“Dode Hoek” (Blind Spot) – Nabil Ben Yadir

Dode Hoek (or Blind Spot) is a Flemish thriller by Nabil Ben Yadir (Les Barons, 2009 and La Marche, 2013 ) shot in Antwerp, Brussels and Charleroi. Although Ben Yadir himself speaks French, the film is Dutch, with only scraps of French and Arabic. The director from Molenbeek even includes jokes about Wallonia, that will make the Flemish audience laugh out loud.

Director Nabil Ben Yadir


The film tells the story of the extremely persistent, violent and uncompromising Jan Verbeeck (Peter Van den Begin, known from e.g. King of the Belgians), who leaves his job as chief of the Antwerp drugs squad to become a fulltime politician in the extreme right political party VPV. On his last mission for the drugs squad, his private life gets thrown upside down by things from the past. A drug addict informant (David Murgia) turns out to not be who they thought he was. In an interview Jan Decleir, who plays the chairman of the extreme right VPV, called Dode Hoek a generic example of a thriller, in which destiny decides how it ends.


Dode Hoek stars some big Belgian names. For example Ruth Becquaert (Clan), who plays the new female chief after Jan Verbeeck, and Mathijs F Scheepers (Zot van A) as Verbeeck’s spokesman. Officer Ruud (Bert Haelvoet, known from De Helaasheid der Dingen) is an extreme example of loyalty to an individual, but he’s also simply despicable when it comes to moral and political justice. His opposite is officer (Jurgen Delnaet, known from Halfweg), who besides loyalty to the police force also embodies justice and honesty. Eventually, in my opinion, the strength of this film lies in its cast, moreover, in the outstanding acting performance of Soufiane Chilah (Black, 2015). His character Dries (written in the Flemish way and not like the Moroccan Driss) is even more political than Jan Verbeeck’s, who is like a father figure to him. Dries constantly rejects his cultural background and admits his identity crisis as a Moroccan in a police force. He explains this by his personal experience of not belonging by referring to the quartiers (boroughs), where they call him “schmetta”, which is Arabic for coward. On the other hand, in the police force, he will always be the “makak”, which is a dysphemism, or racist term, for Moroccan immigrants. Peter Van den Begin’s acting is flawless as always, but as a relatively new face in the Belgian cinema, Soufiane Chilah really blows you away.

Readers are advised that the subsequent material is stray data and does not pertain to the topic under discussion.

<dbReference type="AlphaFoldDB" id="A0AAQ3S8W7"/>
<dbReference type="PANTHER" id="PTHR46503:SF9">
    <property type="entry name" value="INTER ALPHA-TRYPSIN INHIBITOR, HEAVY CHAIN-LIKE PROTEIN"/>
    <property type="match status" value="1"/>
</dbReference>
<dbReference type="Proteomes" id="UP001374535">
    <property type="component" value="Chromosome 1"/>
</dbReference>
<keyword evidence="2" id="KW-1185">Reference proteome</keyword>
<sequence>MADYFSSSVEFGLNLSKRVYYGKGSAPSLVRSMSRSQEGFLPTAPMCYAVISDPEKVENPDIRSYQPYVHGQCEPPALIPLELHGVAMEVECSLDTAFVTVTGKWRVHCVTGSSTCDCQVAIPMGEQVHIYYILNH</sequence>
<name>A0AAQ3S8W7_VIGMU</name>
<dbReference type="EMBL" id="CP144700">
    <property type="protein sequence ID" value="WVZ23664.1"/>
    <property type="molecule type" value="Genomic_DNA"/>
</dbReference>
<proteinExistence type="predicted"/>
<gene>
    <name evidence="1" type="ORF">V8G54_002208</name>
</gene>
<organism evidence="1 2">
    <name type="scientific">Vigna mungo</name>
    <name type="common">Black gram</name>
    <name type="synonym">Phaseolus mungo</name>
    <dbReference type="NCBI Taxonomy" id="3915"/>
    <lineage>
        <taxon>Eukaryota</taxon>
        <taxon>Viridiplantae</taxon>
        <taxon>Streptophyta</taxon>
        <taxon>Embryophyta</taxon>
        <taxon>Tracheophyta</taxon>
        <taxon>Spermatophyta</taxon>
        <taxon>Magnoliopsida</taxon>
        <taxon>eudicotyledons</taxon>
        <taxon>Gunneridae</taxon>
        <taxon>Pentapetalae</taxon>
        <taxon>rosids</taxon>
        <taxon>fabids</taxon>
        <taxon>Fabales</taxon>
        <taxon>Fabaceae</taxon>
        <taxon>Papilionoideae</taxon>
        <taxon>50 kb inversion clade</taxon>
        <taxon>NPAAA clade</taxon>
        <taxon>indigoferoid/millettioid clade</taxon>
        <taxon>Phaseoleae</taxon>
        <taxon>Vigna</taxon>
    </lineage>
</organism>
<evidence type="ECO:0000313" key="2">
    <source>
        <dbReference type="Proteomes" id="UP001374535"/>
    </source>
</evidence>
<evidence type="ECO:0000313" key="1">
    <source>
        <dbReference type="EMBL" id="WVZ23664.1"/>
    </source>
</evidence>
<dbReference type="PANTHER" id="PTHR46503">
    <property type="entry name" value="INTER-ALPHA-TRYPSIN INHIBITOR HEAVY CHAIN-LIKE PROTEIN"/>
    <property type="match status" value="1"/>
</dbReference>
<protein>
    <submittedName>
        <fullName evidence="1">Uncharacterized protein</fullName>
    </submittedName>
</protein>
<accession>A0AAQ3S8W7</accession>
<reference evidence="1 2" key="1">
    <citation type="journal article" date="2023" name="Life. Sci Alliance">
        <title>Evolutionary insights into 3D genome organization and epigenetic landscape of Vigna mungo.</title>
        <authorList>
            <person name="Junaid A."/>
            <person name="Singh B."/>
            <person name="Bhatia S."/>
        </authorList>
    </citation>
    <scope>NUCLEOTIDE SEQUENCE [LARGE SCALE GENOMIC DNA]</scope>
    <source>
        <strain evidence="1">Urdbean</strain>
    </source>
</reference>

Unfortunately, the scenario of Dode Hoek is rather weak and sometimes incoherent, which may confuse the audience. On the contrary, it does leave you asking yourself some moral questions about racism, populism and media influence. A bit like Adil El Arbi and Bilall Fallah’s Image (2014).

To end this review positively though, I would like to point at the film’s beautiful visuals. DOP Robrecht Heyvaert (Black, D’Ardennen, Everybody Happy,…) proves himself a professional every single time. He provides Dode Hoek with lovely dark and mysterious establishing shots to set the atmosphere. The shots are also perfectly framed and full of alternating camera perspectives. So If you go and watch the film, pay close attention to the visuals.